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National Insurance is a type of tax you pay on money you earn from an employer, pay to an employee, or profits you make from self-employment. Making National Insurance contributions helps taxpayers qualify for certain benefits, such as the State Pension.
 

How does National Insurance work?

How do I pay National Insurance?

How much NI do I have to pay?

When will I stop paying National Insurance?

Do I need a National Insurance number?

What happens if I lose my NI number?

You’ll start making National Insurance contributions if you’re 16 or over, and your employment earnings or self-employed profits reach the income threshold. Employers also make National Insurance contributions on employee wages above the payment threshold.

The rate that you pay and the threshold at which you start making contributions is determined by:

Employers make National Insurance contributions through PAYE. If you work for an employer, they will deduct any National Insurance contributions you owe from your wages each time they pay you, and then send it on to HMRC through the PAYE system. The deductions they take will be shown on your payslip, along with the amount they contribute.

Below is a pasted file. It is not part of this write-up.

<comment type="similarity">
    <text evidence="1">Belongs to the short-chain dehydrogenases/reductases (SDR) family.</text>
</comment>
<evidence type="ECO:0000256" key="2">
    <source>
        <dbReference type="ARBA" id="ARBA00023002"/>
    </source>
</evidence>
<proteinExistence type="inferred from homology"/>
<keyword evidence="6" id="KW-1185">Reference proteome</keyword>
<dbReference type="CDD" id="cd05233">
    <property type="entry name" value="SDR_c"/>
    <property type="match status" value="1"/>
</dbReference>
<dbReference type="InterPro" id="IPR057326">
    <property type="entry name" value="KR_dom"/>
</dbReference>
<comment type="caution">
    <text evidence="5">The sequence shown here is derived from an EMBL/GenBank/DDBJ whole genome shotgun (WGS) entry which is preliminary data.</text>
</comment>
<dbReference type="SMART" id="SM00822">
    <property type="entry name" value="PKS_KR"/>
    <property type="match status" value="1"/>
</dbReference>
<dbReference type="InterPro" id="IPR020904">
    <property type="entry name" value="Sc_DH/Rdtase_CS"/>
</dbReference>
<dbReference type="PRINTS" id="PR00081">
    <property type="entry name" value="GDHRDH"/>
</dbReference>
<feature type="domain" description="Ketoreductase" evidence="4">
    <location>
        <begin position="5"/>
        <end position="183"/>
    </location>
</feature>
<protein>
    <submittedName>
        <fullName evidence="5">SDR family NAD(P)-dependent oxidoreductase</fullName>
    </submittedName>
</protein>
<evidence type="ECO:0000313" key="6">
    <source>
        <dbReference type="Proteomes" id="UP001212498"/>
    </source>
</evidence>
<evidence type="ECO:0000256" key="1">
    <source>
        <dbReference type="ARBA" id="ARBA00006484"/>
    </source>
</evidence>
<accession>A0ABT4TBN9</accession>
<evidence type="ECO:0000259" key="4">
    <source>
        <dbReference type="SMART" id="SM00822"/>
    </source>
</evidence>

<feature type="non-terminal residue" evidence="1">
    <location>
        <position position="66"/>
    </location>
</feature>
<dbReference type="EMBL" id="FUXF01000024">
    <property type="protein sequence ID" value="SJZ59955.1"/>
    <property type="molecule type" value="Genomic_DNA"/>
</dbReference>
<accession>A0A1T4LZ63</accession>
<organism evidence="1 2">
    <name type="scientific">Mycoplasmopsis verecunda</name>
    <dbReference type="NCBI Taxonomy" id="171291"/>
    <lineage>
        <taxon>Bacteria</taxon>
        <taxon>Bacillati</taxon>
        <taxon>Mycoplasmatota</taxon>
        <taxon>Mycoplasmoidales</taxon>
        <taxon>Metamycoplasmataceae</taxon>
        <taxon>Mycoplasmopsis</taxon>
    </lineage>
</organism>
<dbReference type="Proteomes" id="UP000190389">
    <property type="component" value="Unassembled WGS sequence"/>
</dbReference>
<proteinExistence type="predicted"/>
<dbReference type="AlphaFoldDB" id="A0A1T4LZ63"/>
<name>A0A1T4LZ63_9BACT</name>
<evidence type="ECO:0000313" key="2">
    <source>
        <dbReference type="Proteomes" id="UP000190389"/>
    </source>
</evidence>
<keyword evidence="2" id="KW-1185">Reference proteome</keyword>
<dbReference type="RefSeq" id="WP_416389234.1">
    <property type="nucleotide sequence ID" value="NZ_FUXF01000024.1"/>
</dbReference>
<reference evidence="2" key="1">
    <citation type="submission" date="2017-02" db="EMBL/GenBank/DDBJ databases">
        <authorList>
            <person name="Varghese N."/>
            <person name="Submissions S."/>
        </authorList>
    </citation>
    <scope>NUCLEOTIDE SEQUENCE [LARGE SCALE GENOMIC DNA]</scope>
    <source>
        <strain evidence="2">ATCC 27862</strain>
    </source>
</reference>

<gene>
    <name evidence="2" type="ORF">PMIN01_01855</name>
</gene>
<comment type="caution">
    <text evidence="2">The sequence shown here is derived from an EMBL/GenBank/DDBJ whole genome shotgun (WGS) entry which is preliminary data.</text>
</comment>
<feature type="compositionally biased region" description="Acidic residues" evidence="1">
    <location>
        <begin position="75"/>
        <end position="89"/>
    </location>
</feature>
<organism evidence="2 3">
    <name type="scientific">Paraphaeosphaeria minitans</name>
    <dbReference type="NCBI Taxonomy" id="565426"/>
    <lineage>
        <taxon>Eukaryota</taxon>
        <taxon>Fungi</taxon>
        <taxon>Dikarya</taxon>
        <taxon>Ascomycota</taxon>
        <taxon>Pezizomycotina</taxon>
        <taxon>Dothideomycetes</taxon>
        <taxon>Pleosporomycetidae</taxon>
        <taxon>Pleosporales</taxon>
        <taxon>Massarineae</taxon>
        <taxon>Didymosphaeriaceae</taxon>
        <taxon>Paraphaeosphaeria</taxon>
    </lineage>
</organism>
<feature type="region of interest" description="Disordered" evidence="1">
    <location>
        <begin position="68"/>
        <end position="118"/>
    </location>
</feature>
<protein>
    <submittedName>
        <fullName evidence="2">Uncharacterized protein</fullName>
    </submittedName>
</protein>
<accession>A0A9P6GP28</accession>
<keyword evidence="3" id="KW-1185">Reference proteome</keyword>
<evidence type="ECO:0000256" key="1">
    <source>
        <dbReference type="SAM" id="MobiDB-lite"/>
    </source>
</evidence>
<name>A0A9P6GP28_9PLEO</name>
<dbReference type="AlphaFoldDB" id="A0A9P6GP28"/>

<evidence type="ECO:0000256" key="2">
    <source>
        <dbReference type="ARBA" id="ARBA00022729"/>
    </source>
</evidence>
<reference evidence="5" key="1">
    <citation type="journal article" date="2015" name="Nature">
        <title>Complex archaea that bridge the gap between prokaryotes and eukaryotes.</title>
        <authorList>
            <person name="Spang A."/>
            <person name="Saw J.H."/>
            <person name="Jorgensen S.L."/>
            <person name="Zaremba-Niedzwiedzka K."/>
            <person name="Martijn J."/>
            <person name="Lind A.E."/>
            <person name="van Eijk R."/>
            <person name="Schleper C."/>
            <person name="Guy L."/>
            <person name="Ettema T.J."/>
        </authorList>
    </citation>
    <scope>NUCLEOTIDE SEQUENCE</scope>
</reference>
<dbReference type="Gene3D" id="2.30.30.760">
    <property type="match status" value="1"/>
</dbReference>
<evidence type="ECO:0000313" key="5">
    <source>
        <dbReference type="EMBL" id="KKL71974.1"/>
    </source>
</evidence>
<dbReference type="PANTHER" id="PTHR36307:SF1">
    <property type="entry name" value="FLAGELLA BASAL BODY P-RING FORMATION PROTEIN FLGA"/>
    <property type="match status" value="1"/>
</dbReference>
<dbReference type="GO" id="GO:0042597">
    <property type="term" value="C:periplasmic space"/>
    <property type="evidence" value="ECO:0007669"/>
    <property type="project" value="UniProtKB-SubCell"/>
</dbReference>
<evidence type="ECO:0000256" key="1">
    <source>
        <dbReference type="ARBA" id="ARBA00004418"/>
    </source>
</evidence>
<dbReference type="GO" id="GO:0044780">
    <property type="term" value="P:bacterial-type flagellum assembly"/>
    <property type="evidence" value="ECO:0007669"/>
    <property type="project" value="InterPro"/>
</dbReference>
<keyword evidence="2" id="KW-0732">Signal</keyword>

Self-employed people make National Insurance contributions based on the profits they report on their Self Assessment tax return, and pay what they owe at the same time as paying their tax bill. Some people can also use a CA5601 form to request permission to pay their National Insurance contributions by direct debit.
 

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The amount of National Insurance you have to pay depends on your income, and how you earn it. The different types of National Insurance are known as ‘classes’, and they each have their own thresholds (the point at which you start paying) and rates (the amount that you pay).

Different types of National Insurance

Class 1 (Primary) What employees pay on wages earned from an employer
Class 1 (Secondary) Employers’ contributions towards employees’ National Insurance
Class 1A or 1B Additional National Insurance contributions employers must make if they provide benefits to employees, (sometimes known as Benefits in Kind, or BiKs)
Class 2 Self-employed people pay this on profits earned from doing business. This type of NI will be abolished from April 2024.
Class 3 Voluntary contributions you can make in order to top up the amount of NI you paid in a tax year
Class 4 Payable by self-employed people on the profits they make

 

What if I earn less than the threshold?

This normally means that you won’t need to make National Insurance contributions. If you’re self-employed and have profits between the Small Profits Threshold and Lower Profits Threshold, you’ll continue to earn National Insurance ‘credits’. This means you’ll continue to accrue benefits and be entitled to the State Pension, even though you won’t make actual payments.

What if I stop working?